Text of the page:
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Friday, 09 October 2020 16:41

AASP/NJ: Citing Section 64 Could Backfire on Insurers

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AASP/NJ Executive Director Charles Bryant, pictured at the New Jersey State House, urges collision repair facilities to fight for their right to be paid fair and reasonable labor rates for the quality repairs they perform. AASP/NJ Executive Director Charles Bryant, pictured at the New Jersey State House, urges collision repair facilities to fight for their right to be paid fair and reasonable labor rates for the quality repairs they perform. Provided courtesy of AASP/NJ

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When asked what type of recourse a shop might have if an insurer attempted to direct the vehicle owner to another shop due to rate disagreements, Bryant said the first thing a shop should do is have the customer sign a proper authorization or contract to repair the vehicle.

 

"The next thing that an educated shop owner should do is make the insurer involved aware of this contract to repair the vehicle in writing," he said. "Then, if the insurer fails to make all reasonable efforts to reach an agreed price to repair the vehicle and convinces the shop’s customer to breach his or her contract, the shop will have the basis for a lawsuit for tortious interference.”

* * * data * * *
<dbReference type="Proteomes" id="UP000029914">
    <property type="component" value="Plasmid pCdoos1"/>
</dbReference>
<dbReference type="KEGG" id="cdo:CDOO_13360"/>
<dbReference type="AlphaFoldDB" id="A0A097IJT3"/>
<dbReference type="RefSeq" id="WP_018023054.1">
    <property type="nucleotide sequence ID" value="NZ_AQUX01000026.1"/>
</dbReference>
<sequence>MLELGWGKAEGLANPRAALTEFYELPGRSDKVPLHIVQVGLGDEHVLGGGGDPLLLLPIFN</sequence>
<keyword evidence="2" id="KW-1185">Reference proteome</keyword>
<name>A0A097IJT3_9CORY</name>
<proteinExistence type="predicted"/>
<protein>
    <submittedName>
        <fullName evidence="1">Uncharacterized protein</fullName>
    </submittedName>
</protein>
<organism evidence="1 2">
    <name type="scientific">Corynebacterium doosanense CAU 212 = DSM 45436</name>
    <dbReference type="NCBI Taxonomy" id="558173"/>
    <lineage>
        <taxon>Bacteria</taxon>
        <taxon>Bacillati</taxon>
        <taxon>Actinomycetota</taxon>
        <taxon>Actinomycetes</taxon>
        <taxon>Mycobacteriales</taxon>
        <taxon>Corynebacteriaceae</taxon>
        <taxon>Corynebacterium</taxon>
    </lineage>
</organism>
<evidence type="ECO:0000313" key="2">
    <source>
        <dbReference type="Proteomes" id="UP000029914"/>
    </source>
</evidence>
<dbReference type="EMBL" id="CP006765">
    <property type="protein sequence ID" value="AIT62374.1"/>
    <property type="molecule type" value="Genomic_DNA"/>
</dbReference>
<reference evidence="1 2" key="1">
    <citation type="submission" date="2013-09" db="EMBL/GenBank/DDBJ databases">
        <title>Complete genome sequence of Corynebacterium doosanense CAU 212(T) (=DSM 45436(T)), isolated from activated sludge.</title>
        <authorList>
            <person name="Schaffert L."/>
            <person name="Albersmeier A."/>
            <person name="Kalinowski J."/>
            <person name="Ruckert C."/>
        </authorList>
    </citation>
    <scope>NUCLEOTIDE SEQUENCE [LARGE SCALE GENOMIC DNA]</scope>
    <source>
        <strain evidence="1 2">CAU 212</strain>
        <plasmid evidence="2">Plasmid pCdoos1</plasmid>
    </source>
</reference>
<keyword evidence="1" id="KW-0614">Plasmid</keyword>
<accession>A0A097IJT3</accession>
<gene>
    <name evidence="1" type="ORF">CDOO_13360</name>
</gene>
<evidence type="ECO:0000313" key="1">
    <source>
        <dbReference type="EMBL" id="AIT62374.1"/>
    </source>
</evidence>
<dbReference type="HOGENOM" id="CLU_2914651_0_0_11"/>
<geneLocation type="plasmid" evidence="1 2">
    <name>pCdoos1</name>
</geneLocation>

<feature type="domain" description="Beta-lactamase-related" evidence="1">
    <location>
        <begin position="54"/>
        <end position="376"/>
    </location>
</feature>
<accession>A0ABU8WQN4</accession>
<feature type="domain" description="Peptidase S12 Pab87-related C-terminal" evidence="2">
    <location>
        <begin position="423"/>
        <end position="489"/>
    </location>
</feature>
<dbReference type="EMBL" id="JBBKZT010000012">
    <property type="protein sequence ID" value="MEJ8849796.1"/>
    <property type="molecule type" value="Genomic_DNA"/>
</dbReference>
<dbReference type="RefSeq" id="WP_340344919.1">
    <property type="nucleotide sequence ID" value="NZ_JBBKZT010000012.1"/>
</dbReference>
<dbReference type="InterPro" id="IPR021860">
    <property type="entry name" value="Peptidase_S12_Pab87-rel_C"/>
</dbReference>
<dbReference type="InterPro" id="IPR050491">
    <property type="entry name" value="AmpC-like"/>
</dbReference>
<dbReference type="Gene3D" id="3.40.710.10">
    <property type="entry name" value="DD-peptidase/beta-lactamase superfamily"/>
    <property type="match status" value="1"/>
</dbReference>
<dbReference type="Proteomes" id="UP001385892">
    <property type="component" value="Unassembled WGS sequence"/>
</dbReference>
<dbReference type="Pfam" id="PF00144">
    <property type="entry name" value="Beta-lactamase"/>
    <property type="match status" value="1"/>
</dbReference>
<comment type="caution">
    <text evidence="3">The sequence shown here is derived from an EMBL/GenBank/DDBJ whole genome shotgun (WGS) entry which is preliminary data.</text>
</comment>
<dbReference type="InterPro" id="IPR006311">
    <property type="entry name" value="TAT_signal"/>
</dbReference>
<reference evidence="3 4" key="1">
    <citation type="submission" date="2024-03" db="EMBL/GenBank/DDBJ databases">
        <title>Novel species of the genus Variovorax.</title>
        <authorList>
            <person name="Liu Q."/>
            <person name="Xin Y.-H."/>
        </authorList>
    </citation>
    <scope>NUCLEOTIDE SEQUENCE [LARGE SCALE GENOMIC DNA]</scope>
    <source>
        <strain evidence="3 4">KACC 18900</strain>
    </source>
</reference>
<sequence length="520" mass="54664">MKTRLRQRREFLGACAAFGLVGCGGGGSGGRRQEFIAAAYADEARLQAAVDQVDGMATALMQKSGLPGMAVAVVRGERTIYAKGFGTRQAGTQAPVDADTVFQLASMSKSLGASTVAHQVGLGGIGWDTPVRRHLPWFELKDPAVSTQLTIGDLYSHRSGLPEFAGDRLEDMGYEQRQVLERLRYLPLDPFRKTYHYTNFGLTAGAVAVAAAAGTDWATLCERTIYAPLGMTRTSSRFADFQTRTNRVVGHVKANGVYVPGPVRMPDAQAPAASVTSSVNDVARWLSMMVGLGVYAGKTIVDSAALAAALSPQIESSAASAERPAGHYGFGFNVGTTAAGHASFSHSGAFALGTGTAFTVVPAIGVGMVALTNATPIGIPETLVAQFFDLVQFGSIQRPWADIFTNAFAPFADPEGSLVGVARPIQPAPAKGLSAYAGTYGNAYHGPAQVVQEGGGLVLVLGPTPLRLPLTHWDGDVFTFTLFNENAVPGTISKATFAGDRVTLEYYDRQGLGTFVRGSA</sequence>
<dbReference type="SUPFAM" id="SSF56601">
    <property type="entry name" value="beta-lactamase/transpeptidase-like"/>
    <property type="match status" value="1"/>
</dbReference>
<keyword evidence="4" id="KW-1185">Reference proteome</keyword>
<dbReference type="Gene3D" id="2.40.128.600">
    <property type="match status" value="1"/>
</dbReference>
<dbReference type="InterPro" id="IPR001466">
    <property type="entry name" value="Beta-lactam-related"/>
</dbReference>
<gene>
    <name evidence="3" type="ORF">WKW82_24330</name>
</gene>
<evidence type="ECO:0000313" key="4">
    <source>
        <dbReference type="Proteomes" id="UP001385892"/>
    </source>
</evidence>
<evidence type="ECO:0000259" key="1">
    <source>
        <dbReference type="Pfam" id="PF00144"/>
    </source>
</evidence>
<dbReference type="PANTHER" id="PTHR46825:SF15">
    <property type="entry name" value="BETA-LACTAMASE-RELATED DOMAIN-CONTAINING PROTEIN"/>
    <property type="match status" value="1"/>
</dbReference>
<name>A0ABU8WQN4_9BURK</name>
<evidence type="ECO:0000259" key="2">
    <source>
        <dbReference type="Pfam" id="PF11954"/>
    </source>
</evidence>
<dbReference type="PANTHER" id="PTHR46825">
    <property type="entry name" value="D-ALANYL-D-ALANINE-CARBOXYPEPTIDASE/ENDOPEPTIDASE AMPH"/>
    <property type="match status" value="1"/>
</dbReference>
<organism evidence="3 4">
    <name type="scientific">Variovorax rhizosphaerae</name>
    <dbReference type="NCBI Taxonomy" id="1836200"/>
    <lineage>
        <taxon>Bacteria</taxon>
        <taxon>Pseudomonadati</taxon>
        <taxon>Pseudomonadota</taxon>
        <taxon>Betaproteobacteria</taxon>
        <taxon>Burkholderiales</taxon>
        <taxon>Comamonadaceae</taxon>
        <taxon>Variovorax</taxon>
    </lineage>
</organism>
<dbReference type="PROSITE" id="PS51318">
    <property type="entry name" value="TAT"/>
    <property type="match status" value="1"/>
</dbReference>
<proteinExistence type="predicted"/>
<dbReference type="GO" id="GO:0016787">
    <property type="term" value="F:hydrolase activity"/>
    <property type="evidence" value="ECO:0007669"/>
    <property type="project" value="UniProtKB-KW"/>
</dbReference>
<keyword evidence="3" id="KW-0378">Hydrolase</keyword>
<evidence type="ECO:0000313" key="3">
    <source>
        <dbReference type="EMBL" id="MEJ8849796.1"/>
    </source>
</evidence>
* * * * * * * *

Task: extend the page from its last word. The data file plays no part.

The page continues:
Mikhail and BMR v. NJM, a class-action lawsuit filed in June 2019, alleged Prestige Auto Body was forced to substantially reduce its labor and paint charges to meet NJM’s “take it or leave it” pricing model, due to NJM’s failure to negotiate in good faith.

 

NJM responded two months later by filing a motion to dismiss in which the defendant’s lawyer, Michael J. Marone, interpreted Section 64 as a way to “ensure that New Jersey insureds have access to a number of licensed body shops that will perform the requisite work within the established estimates of New Jersey insurance carriers,” while also “preserving an insurer’s ability to obtain competitive prices that benefit the insured, minimize unnecessary costs and prevent excessive inflation of insurance premiums in the state.”

 

Marone also claimed the statute “empower[ed] New Jersey insurance carriers, like NJM, to maintain a list of automobile repair facilities that perform repairs within the carriers’ established estimates.”

 

Commenting on the lawsuit, Bryant said, “The insurer is dictating what it will pay rather than making all reasonable efforts to negotiate an agreed price to repair an automobile as required by the regulations governing fair claim settlement practices, while the New Jersey Department of Banking and Insurance looks the other way.”


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